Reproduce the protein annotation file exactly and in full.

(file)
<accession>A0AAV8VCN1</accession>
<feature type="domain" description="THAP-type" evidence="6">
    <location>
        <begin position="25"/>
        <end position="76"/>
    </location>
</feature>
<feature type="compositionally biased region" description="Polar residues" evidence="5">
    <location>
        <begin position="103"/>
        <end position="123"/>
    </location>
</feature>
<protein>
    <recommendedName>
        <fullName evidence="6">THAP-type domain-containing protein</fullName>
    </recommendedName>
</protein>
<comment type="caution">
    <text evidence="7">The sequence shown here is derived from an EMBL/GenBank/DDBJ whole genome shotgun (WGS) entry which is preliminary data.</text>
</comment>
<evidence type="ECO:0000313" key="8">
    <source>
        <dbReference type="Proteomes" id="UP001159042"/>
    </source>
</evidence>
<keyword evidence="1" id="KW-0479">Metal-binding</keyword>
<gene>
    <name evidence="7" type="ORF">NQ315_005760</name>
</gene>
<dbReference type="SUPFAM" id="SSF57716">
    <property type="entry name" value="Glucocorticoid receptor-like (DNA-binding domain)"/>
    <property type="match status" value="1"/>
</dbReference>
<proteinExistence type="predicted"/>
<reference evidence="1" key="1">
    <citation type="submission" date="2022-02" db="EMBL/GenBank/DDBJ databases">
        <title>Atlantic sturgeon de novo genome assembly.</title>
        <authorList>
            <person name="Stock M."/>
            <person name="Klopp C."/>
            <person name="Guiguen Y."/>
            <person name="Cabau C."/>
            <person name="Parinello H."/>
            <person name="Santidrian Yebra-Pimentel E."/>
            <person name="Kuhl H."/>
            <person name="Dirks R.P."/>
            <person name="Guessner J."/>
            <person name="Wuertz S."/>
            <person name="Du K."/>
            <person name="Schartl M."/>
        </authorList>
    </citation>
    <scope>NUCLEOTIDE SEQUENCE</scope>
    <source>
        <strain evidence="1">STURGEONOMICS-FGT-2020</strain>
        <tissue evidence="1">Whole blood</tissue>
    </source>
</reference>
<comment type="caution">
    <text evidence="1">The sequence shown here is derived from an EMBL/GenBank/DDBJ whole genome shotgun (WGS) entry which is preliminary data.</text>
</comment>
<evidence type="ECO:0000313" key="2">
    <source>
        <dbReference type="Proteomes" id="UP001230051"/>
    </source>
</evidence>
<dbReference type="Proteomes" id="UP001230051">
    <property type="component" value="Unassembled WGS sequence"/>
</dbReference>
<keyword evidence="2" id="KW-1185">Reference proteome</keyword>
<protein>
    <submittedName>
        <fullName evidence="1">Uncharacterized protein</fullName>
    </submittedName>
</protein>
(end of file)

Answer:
<accession>A0AAV8VCN1</accession>
<feature type="domain" description="THAP-type" evidence="6">
    <location>
        <begin position="25"/>
        <end position="76"/>
    </location>
</feature>
<feature type="compositionally biased region" description="Polar residues" evidence="5">
    <location>
        <begin position="103"/>
        <end position="123"/>
    </location>
</feature>
<protein>
    <recommendedName>
        <fullName evidence="6">THAP-type domain-containing protein</fullName>
    </recommendedName>
</protein>
<comment type="caution">
    <text evidence="7">The sequence shown here is derived from an EMBL/GenBank/DDBJ whole genome shotgun (WGS) entry which is preliminary data.</text>
</comment>
<evidence type="ECO:0000313" key="8">
    <source>
        <dbReference type="Proteomes" id="UP001159042"/>
    </source>
</evidence>
<keyword evidence="1" id="KW-0479">Metal-binding</keyword>
<gene>
    <name evidence="7" type="ORF">NQ315_005760</name>
</gene>
<dbReference type="SUPFAM" id="SSF57716">
    <property type="entry name" value="Glucocorticoid receptor-like (DNA-binding domain)"/>
    <property type="match status" value="1"/>
</dbReference>
<proteinExistence type="predicted"/>
<reference evidence="1" key="1">
    <citation type="submission" date="2022-02" db="EMBL/GenBank/DDBJ databases">
        <title>Atlantic sturgeon de novo genome assembly.</title>
        <authorList>
            <person name="Stock M."/>
            <person name="Klopp C."/>
            <person name="Guiguen Y."/>
            <person name="Cabau C."/>
            <person name="Parinello H."/>
            <person name="Santidrian Yebra-Pimentel E."/>
            <person name="Kuhl H."/>
            <person name="Dirks R.P."/>
            <person name="Guessner J."/>
            <person name="Wuertz S."/>
            <person name="Du K."/>
            <person name="Schartl M."/>
        </authorList>
    </citation>
    <scope>NUCLEOTIDE SEQUENCE</scope>
    <source>
        <strain evidence="1">STURGEONOMICS-FGT-2020</strain>
        <tissue evidence="1">Whole blood</tissue>
    </source>
</reference>
<comment type="caution">
    <text evidence="1">The sequence shown here is derived from an EMBL/GenBank/DDBJ whole genome shotgun (WGS) entry which is preliminary data.</text>
</comment>
<evidence type="ECO:0000313" key="2">
    <source>
        <dbReference type="Proteomes" id="UP001230051"/>
    </source>
</evidence>
<dbReference type="Proteomes" id="UP001230051">
    <property type="component" value="Unassembled WGS sequence"/>
</dbReference>
<keyword evidence="2" id="KW-1185">Reference proteome</keyword>
<protein>
    <submittedName>
        <fullName evidence="1">Uncharacterized protein</fullName>
    </submittedName>
</protein>